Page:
Matthew Larsen on his new book, Gospels before the Book (Oxford: Oxford University Press, 2018)
Larsen: “What if gospel texts were not (at least not initially) stable, finished, discrete books? How would our constructed knowledge about “the gospels” shift? What would it look like to construct a narrative of gospel production without recourse to ideas like books, author figures, or publication? What would it mean to think about the textual tradition we now call the Gospel according to Mark before the book, before authors, and before publication?”
Book Note: C.D. Elledge, Resurrection of the Dead in Early Judaism, 200BCE-CE 200 (New York: Oxford University Press, 2017)
McGugan: “As Elledge’s book capably demonstrates, it is the diversity, complexity and adaptability of resurrection belief—the very attributes that make it so difficult for scholars to pin down—that characterized and facilitated its growth in early Jewish thought.”
Brent Nongbri on problems of provenance and scholarship on the Dead Sea Scrolls.
Kyle Harper discusses scholarship, stakes, and the desire of scholars to get close to the first-century.
Report on understudied Bulgarian late antiquity; digs reveal the destruction of Byzantine Chrysosotira.
Well-considered review of David Stern’s fantastic material history of the Jewish Bible.
Sefaria digitizes Jastrow and Kelin, and integrates them into its open access library.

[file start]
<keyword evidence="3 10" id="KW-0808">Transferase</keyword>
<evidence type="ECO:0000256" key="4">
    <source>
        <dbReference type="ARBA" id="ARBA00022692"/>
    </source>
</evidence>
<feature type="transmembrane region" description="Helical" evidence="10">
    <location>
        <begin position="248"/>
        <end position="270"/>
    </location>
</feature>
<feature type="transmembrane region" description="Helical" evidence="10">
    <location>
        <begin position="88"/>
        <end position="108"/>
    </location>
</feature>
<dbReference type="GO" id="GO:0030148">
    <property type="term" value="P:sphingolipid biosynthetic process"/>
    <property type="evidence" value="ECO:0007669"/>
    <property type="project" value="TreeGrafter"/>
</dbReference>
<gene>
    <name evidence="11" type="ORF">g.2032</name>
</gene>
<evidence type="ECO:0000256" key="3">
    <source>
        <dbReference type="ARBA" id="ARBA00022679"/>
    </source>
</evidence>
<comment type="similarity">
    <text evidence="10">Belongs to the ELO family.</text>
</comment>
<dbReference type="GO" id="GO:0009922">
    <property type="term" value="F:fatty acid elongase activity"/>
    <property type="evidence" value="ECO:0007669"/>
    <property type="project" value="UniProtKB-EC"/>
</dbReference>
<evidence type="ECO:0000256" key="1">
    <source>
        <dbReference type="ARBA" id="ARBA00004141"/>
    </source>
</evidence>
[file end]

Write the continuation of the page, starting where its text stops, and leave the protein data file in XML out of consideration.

New Greek texts online at the Thesaurus Linguae Graecae, including Chrysostom, Procopius, and a glut of Byzantine writings.
CFP for graduate conference at the University of British Columbia: Transcending Boundaries.
Society of Biblical Literature episode of the New Testament Review podcast.
For those of you heading to Denver:— Ellen Muehlberger (@emuehlbe) 14 November 2018
May your travel be boring,
your papers exciting,
your reunions sweet
and all receptions inviting. #SBLAAR18
Polymaths are in for a treat with MS. Huntington 299, a 15th century copy of Isaac ben Joseph Israeli's Yesod Olam. This wide-ranging treatise tackles mathematics, astronomy, chronology, calendars, and more besides: https://t.co/OOwLnaVW9n #HistSci #HebrewMSS #PolonskyProject pic.twitter.com/qTT0QpOere— Bodleian Digital Library (@BDLSS) 15 November 2018